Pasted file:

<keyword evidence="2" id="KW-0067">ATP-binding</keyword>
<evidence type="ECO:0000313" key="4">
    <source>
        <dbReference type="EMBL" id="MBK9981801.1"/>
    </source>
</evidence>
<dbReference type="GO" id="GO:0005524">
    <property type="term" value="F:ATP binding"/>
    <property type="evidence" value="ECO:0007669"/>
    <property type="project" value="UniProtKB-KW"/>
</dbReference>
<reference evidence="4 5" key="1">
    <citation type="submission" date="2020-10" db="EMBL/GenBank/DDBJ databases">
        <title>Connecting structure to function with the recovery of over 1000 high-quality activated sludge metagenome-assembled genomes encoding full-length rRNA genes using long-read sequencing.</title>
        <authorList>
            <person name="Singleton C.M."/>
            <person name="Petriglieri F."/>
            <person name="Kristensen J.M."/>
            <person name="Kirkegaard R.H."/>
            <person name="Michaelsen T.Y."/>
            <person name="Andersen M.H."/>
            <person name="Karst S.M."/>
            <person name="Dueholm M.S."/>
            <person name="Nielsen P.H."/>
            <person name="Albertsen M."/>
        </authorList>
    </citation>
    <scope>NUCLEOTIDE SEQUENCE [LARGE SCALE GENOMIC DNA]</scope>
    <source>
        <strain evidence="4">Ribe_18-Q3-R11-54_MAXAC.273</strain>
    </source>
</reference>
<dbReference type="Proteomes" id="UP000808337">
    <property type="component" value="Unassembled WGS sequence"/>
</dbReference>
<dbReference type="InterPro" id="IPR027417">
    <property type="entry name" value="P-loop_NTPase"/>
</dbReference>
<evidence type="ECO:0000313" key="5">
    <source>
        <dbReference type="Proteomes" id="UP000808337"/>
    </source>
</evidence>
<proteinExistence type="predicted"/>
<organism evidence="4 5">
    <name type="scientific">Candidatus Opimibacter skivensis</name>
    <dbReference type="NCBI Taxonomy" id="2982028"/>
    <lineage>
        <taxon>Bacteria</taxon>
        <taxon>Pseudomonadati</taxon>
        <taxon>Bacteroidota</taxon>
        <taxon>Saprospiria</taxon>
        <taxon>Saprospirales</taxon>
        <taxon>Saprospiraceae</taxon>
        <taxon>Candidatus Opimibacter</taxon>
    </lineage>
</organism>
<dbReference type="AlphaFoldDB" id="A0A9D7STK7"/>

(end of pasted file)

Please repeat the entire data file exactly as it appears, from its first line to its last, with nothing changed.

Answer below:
<keyword evidence="2" id="KW-0067">ATP-binding</keyword>
<evidence type="ECO:0000313" key="4">
    <source>
        <dbReference type="EMBL" id="MBK9981801.1"/>
    </source>
</evidence>
<dbReference type="GO" id="GO:0005524">
    <property type="term" value="F:ATP binding"/>
    <property type="evidence" value="ECO:0007669"/>
    <property type="project" value="UniProtKB-KW"/>
</dbReference>
<reference evidence="4 5" key="1">
    <citation type="submission" date="2020-10" db="EMBL/GenBank/DDBJ databases">
        <title>Connecting structure to function with the recovery of over 1000 high-quality activated sludge metagenome-assembled genomes encoding full-length rRNA genes using long-read sequencing.</title>
        <authorList>
            <person name="Singleton C.M."/>
            <person name="Petriglieri F."/>
            <person name="Kristensen J.M."/>
            <person name="Kirkegaard R.H."/>
            <person name="Michaelsen T.Y."/>
            <person name="Andersen M.H."/>
            <person name="Karst S.M."/>
            <person name="Dueholm M.S."/>
            <person name="Nielsen P.H."/>
            <person name="Albertsen M."/>
        </authorList>
    </citation>
    <scope>NUCLEOTIDE SEQUENCE [LARGE SCALE GENOMIC DNA]</scope>
    <source>
        <strain evidence="4">Ribe_18-Q3-R11-54_MAXAC.273</strain>
    </source>
</reference>
<dbReference type="Proteomes" id="UP000808337">
    <property type="component" value="Unassembled WGS sequence"/>
</dbReference>
<dbReference type="InterPro" id="IPR027417">
    <property type="entry name" value="P-loop_NTPase"/>
</dbReference>
<evidence type="ECO:0000313" key="5">
    <source>
        <dbReference type="Proteomes" id="UP000808337"/>
    </source>
</evidence>
<proteinExistence type="predicted"/>
<organism evidence="4 5">
    <name type="scientific">Candidatus Opimibacter skivensis</name>
    <dbReference type="NCBI Taxonomy" id="2982028"/>
    <lineage>
        <taxon>Bacteria</taxon>
        <taxon>Pseudomonadati</taxon>
        <taxon>Bacteroidota</taxon>
        <taxon>Saprospiria</taxon>
        <taxon>Saprospirales</taxon>
        <taxon>Saprospiraceae</taxon>
        <taxon>Candidatus Opimibacter</taxon>
    </lineage>
</organism>
<dbReference type="AlphaFoldDB" id="A0A9D7STK7"/>